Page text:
On this episode of the Artmatcher podcast, Franklin Sirmans speaks with Michael Goodman about relevant transformations within the art industry. The duo discusses how Covid-19 has altered the way art is consumed by the public, and which effects will be permanent. Michael asks Franklin about recent technological shifts in the art world, like NFTs, and how he stays up to date with the fast-paced trends. They discuss how art may serve as a catalyst for difficult conversations pertaining to social justice and inclusivity, which Franklin is quite passionate about. They touch on accessibility to art, academia, and much more.

About Franklin Sirmans

Franklin Sirmans was born in New York City, Queens. He earned a BA degree in the history of art and English from Wesleyan University.

In 1993, he began his career at the Dia Art Foundation as a contributor to publications. In 1999, Sirmans organized an exhibition in Los Angeles, followed by an exhibition in Atlanta and Baltimore, as well as the shows America Remixed in Milan, Italy; Mass Appeal in Ottawa, Montreal, Halifax, and Sackville, Canada.

From 2001 until 2003 he curated One Planet Under A Groove: Contemporary Art and Hip Hop at the Bronx Museum of Art; the Spelman College Art Gallery, Atlanta; the Walker Art Center, Minneapolis and the Villa Stuck in Munich, Germany.

In 2004, he organized the exhibit Ralph Bunche: Diplomat for Peace and Justice at the Queens Museum of Art. He was co-curator of Basquiat from 2005 until 2006, which traveled from the Brooklyn Museum to the Los Angeles Museum of Contemporary Art before arriving in Houston.

Sirmans served as the Menil’s contemporary and modern art curator from 2006 until 2009 when he was awarded the Rush Philanthropic Arts Foundation’s Gold Rush Award.

In 2010, he became the department head and contemporary art curator at the Los Angeles County Museum of Art (LACMA) where he worked until 2015.

At the Los Angeles County Museum of Art

The Los Angeles County Museum of Art (LACMA) is an art museum in Los Angeles, California. It has a permanent collection containing more than 130,000 works of cultural notables such as Claude Monet and Pablo Picasso. It was founded in 1965 and today is considered one of the best museums in the United States.

At LACMA, Franklin curated Maurizio Cattelan: Is There Life Before Death?, Fútbol: The Beautiful Game, Noah Purifoy: Junk Dada, Variations: Conversations in and Around Abstract Painting, Ends and Exits: Contemporary Art from the Collections of LACMA and the Broad Art Foundation. He was also the co-organizer of the exhibition Human Nature: Contemporary Art from the Collection.

Much of Franklin’s success at the LACMA can be attributed to his ability to reach out and work with contemporary artists, which is exactly what led him to PAMM

At the Pérez Art Museum Miami

The Pérez Art Museum Miami (PAMM) is a museum of modern and contemporary art located in the Biscayne Bay Campus in Miami, Florida. Founded in 1984, the museum’s primary focus is art from cultures of the Atlantic Rim, which it describes as the Americas, Western Europe, and Africa.
Franklin was appointed as a director on January 20, 2016. Since then, he has brought some incredible exhibitions to Miami’s waterfront museum district such as Toba Khedoori and The World’s Game: Futbol and Contemporary Art.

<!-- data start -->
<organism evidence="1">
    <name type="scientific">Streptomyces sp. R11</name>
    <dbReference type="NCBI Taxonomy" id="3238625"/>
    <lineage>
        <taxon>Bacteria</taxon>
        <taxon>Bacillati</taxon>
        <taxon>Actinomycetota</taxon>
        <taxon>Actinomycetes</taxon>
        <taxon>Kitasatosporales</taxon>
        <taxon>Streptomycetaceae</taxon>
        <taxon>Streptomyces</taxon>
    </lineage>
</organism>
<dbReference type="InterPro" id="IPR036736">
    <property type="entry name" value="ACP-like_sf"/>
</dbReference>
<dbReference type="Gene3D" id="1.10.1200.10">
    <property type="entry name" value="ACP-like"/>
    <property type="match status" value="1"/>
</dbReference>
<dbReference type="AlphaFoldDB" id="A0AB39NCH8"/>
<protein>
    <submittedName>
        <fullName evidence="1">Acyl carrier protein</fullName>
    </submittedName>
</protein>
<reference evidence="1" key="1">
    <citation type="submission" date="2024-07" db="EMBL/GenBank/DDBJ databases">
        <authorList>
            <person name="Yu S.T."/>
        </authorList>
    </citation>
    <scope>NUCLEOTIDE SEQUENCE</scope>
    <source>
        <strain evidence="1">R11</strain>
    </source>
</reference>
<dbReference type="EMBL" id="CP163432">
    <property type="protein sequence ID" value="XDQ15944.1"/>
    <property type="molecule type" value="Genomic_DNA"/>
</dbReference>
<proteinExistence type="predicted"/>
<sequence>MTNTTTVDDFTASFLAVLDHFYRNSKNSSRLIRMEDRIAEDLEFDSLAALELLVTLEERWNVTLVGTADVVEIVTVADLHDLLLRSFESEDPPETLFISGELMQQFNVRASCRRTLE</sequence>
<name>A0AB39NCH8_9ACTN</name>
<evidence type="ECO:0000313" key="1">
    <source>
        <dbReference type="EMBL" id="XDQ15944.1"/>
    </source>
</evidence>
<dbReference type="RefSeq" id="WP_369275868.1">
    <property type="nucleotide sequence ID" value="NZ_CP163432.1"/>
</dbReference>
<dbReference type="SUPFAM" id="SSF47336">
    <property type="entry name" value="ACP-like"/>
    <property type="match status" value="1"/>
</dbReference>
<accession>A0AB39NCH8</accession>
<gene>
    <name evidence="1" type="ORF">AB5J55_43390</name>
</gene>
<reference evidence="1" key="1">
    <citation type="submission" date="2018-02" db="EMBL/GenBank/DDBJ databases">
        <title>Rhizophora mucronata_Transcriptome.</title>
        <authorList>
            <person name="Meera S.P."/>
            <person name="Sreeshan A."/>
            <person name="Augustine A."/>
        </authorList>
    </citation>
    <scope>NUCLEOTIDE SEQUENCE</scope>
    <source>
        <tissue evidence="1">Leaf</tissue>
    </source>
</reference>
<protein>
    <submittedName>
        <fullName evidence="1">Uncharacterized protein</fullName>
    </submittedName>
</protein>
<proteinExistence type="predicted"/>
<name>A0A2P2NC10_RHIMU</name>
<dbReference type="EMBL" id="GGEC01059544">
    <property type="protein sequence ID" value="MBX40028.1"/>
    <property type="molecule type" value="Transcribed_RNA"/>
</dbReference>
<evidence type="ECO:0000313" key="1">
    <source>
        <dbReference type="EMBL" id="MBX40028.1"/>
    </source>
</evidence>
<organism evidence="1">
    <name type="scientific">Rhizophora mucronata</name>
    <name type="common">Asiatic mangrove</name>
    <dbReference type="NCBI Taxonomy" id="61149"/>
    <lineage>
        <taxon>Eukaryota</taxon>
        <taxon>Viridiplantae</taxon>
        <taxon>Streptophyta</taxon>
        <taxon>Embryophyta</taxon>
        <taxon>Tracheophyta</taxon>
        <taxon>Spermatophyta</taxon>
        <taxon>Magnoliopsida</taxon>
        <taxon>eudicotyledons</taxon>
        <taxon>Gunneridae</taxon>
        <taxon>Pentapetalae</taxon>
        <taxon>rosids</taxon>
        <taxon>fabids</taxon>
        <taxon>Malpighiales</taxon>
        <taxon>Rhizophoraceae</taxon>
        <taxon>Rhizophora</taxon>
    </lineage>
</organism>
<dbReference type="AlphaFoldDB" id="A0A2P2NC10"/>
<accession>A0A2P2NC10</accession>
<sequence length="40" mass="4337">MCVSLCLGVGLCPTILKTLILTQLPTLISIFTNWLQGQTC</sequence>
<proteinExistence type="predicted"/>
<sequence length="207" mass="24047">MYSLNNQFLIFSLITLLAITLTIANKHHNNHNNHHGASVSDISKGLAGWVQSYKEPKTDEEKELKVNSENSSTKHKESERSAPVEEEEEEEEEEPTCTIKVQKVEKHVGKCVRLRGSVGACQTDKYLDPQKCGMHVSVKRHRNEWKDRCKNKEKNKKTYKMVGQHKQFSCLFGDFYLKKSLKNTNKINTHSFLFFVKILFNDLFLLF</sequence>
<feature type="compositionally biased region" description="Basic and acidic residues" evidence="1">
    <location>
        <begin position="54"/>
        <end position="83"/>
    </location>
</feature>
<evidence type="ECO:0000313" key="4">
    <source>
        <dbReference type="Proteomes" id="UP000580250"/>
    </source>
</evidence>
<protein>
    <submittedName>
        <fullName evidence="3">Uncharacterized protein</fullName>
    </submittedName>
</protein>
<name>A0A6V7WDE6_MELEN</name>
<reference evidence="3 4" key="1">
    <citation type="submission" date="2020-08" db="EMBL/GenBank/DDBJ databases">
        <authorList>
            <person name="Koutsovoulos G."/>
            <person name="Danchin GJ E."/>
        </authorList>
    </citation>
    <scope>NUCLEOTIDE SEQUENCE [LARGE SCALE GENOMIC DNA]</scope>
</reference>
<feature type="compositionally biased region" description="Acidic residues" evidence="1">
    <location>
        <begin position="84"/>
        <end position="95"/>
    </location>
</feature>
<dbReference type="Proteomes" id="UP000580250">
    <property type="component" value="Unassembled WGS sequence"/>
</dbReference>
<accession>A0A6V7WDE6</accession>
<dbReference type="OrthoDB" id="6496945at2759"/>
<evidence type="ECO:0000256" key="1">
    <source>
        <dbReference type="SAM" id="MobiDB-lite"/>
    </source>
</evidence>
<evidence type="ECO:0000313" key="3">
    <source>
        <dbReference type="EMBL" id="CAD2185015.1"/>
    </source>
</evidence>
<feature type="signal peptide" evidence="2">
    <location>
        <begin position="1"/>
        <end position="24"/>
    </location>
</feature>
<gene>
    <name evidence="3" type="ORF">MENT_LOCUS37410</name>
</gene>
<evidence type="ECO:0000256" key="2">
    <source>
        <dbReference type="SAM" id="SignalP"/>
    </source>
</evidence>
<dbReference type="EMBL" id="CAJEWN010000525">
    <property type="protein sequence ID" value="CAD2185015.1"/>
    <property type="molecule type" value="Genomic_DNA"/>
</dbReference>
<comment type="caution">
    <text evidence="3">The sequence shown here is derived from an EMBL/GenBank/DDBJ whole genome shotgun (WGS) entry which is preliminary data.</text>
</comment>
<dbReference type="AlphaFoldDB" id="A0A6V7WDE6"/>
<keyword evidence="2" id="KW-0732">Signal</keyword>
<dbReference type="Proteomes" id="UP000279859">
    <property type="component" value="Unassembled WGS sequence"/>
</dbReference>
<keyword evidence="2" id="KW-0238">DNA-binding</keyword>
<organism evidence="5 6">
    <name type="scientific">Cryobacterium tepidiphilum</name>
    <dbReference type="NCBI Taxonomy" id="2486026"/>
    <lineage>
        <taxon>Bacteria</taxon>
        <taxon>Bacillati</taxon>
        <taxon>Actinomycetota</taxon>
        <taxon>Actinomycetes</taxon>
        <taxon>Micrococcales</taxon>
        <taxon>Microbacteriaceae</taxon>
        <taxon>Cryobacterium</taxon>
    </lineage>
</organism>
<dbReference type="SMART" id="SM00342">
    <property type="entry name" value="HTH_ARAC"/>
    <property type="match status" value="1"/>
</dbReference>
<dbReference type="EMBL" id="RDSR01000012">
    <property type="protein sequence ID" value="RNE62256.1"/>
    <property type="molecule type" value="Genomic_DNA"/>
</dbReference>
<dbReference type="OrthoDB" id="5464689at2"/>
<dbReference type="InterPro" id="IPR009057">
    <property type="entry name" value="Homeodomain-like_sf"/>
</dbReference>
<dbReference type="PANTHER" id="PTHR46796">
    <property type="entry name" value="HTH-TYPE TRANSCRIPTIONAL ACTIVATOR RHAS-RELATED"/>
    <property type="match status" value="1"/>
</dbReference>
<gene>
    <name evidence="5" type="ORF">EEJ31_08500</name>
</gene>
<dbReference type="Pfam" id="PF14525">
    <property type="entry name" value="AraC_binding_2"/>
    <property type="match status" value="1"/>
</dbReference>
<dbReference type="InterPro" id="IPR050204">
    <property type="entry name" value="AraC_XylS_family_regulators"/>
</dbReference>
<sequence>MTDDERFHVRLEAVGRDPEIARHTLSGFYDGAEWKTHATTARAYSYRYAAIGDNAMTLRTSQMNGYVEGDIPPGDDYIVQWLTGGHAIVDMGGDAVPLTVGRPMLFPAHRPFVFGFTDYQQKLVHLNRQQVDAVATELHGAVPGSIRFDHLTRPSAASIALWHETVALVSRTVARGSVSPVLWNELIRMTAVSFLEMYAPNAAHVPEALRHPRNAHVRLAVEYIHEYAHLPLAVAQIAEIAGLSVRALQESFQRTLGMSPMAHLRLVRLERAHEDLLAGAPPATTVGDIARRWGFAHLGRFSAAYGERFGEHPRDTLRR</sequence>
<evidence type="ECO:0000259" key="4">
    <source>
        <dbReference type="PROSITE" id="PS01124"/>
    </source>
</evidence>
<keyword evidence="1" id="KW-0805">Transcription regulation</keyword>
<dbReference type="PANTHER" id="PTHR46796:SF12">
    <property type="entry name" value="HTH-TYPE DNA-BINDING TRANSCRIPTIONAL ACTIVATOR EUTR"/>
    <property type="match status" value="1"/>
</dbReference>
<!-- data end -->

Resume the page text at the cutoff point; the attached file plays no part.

He is also involved in a number of educational programs that are helping to make PAMM accessible to all art lovers who live in Miami or visiting from abroad. He has made it clear, through his work that he deeply values diversity not only as a curator but as a person.
Franklin has made it his mission to ensure that everyone who walks through the doors of PAMM feels welcome and at home in the museum.

Other Roles in the Arts

Franklin is also an art critic, editor, writer, and educator. Some of his publications included:

  • One Planet Under a Groove (2001)
  • A Mythical Metropolis Materializes in Queens (May 20, 2001)
  • The No-Tech Way Toward Art-Making (September 2, 2001)
  • Mapping a New, and Urgent, History of the World (December 9, 2001)
  • Vija Celmins: Television and Disaster, 1964–1966 (January 31, 2011)
  • Edward Kienholz , All – American Yawp (March 2012)
  • L.A.’s Best, 2013—Franklin Sirmans (December 18, 2013)
  • Basquiat and the Bayou (October 25, 2014)
  • Prospect.3: Notes for Now (November 11, 2014)
  • Sterling Ruby (Phaidon Contemporary Artists Series) (October 10, 2016);

He has taught at the Maryland Institute College of Art and Princeton University.

Basquiat and the Bayou

It’s hard to imagine Jean-Michel Basquiat without first thinking of the graffiti-like paintings that made him famous, but there is much more to Basquiat. In Basquiat and the Bayou, Franklin dives into Basquiat’s interest in Afro-Atlantic culture and the Southern-themed paintings he produced in his short life. In-depth essays examine Basquiat’s interest in the subject matter, despite the fact that he had little direct interaction with the culture outside of his family upbringing.

Recommended Links

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Key Moments in the Video

  • 0:35 Getting to know Franklin
  • 5:10 Meeting a museum curator’s standards
  • 7:25 The pandemic’s effects on showcasing art
  • 11:30 The future of digital art
  • 14:47 How does art play a role in daily life?
  • 20:10 Getting your work in a museum
  • 26:05 The issue of accessibility
  • 30:40 The Perez Art Museum loves local art
  • 38:15 Museums work surprisingly well together
  • 41:45 The influence of Botero